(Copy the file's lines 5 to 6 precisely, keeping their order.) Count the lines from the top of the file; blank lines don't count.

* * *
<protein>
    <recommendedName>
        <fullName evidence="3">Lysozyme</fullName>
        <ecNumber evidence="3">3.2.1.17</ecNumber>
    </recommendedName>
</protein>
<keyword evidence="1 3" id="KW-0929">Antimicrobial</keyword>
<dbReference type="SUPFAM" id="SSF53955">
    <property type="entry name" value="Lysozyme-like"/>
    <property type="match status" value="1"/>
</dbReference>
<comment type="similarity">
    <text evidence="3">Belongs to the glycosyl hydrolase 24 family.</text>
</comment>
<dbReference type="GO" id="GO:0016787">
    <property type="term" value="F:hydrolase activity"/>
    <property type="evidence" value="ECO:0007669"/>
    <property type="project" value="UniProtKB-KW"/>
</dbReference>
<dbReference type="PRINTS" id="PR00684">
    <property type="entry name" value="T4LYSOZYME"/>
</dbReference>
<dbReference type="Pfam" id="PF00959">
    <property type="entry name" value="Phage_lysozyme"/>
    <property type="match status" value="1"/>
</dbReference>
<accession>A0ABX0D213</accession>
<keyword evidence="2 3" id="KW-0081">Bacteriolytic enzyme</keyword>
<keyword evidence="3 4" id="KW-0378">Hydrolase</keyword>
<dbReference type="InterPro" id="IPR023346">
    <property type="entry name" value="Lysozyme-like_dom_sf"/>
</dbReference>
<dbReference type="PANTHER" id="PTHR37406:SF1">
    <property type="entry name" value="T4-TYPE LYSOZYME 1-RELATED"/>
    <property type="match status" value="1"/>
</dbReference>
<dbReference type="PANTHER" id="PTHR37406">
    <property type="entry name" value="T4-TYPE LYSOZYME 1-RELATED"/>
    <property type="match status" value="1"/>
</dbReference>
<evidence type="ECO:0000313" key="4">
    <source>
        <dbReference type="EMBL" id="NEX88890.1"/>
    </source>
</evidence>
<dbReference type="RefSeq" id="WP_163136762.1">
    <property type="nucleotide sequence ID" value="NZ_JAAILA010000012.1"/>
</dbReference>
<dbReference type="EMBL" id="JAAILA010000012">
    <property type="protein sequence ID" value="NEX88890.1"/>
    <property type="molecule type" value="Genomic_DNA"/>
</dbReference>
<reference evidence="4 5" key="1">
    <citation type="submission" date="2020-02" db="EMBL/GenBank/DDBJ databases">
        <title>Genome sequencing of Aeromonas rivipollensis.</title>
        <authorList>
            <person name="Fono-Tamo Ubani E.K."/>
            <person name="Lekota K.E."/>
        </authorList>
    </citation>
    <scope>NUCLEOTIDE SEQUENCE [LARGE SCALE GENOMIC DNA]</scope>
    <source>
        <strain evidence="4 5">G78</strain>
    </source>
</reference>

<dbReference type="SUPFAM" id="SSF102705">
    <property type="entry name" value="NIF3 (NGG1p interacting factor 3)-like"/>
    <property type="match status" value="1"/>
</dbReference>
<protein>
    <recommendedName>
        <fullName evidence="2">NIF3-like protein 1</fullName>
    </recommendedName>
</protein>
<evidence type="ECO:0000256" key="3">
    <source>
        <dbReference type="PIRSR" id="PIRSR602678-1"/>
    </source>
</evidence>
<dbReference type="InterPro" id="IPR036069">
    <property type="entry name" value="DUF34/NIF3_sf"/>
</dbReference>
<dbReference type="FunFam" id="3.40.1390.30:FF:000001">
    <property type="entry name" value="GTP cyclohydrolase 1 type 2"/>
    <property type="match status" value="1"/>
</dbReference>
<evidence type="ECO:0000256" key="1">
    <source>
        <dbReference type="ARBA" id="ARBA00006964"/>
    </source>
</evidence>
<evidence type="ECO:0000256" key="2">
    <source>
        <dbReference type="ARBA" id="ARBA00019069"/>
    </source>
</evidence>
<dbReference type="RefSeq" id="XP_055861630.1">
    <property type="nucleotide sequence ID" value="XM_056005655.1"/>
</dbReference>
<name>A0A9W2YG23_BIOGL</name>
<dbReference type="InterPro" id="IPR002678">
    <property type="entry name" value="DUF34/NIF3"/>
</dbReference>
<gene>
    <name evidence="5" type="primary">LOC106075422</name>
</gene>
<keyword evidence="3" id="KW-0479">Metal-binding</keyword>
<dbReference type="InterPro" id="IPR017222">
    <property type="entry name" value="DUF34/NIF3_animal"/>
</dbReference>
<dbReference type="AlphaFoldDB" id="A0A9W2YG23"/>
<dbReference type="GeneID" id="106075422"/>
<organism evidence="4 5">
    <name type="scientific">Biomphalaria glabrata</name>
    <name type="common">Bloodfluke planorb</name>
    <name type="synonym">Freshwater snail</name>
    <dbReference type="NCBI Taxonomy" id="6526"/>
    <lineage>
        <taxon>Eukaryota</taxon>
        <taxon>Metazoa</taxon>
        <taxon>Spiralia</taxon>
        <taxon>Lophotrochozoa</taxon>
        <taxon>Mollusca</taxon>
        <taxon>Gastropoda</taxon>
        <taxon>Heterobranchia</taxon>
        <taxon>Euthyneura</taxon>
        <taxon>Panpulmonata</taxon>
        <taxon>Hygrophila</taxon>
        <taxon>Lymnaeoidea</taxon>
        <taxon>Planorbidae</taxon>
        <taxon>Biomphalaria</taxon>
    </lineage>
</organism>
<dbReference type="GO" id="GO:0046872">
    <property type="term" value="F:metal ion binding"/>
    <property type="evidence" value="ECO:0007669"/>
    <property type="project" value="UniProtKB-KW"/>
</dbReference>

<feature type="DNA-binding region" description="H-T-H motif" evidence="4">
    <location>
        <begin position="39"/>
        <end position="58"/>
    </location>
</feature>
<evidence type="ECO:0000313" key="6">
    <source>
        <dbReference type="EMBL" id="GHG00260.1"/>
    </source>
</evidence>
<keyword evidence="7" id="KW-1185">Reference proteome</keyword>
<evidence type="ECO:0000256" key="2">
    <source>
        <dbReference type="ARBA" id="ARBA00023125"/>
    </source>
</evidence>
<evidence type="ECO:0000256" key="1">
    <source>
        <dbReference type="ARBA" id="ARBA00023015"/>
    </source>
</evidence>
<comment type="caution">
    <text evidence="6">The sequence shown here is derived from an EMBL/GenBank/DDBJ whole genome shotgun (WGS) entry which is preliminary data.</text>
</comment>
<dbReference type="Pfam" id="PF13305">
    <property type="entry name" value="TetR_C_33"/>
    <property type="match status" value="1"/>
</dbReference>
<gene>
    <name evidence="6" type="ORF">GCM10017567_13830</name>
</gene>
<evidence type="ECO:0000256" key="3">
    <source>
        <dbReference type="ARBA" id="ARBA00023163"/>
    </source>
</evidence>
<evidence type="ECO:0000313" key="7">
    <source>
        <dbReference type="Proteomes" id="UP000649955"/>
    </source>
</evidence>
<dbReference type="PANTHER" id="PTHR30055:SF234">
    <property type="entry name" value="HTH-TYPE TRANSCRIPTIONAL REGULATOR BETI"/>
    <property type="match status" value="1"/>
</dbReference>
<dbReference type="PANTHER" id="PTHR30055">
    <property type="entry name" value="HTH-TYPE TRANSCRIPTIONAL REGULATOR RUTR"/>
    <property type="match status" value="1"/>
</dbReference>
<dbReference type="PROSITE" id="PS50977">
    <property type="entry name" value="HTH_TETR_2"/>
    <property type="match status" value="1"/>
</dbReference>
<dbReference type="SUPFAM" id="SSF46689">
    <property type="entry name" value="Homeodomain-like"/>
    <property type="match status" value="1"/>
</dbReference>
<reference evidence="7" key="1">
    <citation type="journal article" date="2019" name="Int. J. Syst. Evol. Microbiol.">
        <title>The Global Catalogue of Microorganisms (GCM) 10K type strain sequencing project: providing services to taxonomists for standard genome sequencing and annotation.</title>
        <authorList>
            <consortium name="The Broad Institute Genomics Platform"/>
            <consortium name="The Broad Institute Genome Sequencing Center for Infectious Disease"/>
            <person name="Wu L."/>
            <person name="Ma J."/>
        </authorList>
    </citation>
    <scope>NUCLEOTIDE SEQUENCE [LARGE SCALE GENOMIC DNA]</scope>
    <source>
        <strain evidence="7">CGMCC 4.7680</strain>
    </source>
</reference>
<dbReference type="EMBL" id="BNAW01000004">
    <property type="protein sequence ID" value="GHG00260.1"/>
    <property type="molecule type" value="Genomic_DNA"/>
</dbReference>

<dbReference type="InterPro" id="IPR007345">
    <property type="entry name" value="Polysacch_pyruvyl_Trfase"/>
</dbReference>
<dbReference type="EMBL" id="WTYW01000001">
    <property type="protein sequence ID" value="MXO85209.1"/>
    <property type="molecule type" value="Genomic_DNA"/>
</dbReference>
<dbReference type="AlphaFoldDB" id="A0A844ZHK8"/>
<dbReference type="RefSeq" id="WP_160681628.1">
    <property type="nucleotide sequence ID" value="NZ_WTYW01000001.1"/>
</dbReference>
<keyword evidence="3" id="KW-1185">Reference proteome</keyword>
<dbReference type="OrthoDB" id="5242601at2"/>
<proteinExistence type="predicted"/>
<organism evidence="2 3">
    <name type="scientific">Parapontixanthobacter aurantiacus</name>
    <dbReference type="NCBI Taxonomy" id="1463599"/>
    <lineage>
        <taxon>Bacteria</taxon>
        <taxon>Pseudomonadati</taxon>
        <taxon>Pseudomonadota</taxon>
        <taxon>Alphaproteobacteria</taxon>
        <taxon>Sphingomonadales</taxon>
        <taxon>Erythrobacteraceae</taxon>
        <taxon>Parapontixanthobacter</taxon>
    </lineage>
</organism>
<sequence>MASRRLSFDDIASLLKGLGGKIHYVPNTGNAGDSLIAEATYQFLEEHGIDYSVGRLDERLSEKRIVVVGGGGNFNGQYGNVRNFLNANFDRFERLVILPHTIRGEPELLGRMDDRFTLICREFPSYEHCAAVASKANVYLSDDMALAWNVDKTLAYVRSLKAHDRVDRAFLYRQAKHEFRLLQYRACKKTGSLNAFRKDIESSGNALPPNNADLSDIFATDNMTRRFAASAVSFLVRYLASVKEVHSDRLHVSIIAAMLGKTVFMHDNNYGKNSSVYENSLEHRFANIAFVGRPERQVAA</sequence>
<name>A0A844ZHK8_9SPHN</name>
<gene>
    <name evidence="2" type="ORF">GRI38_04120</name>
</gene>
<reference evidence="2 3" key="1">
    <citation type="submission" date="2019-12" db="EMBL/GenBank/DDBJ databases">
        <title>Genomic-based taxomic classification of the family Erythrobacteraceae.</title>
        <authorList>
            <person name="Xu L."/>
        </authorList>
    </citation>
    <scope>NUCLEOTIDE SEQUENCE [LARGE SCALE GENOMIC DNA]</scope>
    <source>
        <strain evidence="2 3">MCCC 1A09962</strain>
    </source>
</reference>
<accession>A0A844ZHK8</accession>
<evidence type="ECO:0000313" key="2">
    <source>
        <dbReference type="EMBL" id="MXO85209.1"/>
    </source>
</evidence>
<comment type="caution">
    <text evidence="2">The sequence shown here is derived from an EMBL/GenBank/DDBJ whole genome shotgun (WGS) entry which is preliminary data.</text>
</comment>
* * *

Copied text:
    </recommendedName>
</protein>